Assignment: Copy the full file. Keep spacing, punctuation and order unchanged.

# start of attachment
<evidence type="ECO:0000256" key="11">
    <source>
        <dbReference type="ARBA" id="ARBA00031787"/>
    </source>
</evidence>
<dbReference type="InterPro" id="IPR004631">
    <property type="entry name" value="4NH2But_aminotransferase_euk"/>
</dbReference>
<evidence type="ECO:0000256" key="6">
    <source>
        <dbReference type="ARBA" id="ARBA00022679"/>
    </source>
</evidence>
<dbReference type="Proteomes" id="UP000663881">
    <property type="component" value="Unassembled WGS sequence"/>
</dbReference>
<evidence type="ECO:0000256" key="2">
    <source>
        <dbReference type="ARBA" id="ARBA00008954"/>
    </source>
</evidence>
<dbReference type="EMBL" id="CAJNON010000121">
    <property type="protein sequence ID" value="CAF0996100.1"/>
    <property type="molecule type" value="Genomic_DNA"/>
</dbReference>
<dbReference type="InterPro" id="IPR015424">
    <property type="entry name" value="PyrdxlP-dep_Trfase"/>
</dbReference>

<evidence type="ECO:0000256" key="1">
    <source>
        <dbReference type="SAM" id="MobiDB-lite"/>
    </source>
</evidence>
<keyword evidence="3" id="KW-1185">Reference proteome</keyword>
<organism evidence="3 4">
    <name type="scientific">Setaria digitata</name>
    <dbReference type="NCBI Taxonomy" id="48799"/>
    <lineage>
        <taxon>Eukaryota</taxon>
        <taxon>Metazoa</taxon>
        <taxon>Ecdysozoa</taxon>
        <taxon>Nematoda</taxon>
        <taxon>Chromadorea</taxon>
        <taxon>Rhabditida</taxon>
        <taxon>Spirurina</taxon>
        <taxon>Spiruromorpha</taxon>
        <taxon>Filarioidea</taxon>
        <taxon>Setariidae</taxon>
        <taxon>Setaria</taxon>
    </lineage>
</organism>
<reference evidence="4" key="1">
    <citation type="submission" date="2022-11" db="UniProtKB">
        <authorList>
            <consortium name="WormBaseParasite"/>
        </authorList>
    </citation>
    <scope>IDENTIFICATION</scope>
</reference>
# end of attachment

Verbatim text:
<evidence type="ECO:0000256" key="11">
    <source>
        <dbReference type="ARBA" id="ARBA00031787"/>
    </source>
</evidence>
<dbReference type="InterPro" id="IPR004631">
    <property type="entry name" value="4NH2But_aminotransferase_euk"/>
</dbReference>
<evidence type="ECO:0000256" key="6">
    <source>
        <dbReference type="ARBA" id="ARBA00022679"/>
    </source>
</evidence>
<dbReference type="Proteomes" id="UP000663881">
    <property type="component" value="Unassembled WGS sequence"/>
</dbReference>
<evidence type="ECO:0000256" key="2">
    <source>
        <dbReference type="ARBA" id="ARBA00008954"/>
    </source>
</evidence>
<dbReference type="EMBL" id="CAJNON010000121">
    <property type="protein sequence ID" value="CAF0996100.1"/>
    <property type="molecule type" value="Genomic_DNA"/>
</dbReference>
<dbReference type="InterPro" id="IPR015424">
    <property type="entry name" value="PyrdxlP-dep_Trfase"/>
</dbReference>

<evidence type="ECO:0000256" key="1">
    <source>
        <dbReference type="SAM" id="MobiDB-lite"/>
    </source>
</evidence>
<keyword evidence="3" id="KW-1185">Reference proteome</keyword>
<organism evidence="3 4">
    <name type="scientific">Setaria digitata</name>
    <dbReference type="NCBI Taxonomy" id="48799"/>
    <lineage>
        <taxon>Eukaryota</taxon>
        <taxon>Metazoa</taxon>
        <taxon>Ecdysozoa</taxon>
        <taxon>Nematoda</taxon>
        <taxon>Chromadorea</taxon>
        <taxon>Rhabditida</taxon>
        <taxon>Spirurina</taxon>
        <taxon>Spiruromorpha</taxon>
        <taxon>Filarioidea</taxon>
        <taxon>Setariidae</taxon>
        <taxon>Setaria</taxon>
    </lineage>
</organism>
<reference evidence="4" key="1">
    <citation type="submission" date="2022-11" db="UniProtKB">
        <authorList>
            <consortium name="WormBaseParasite"/>
        </authorList>
    </citation>
    <scope>IDENTIFICATION</scope>
</reference>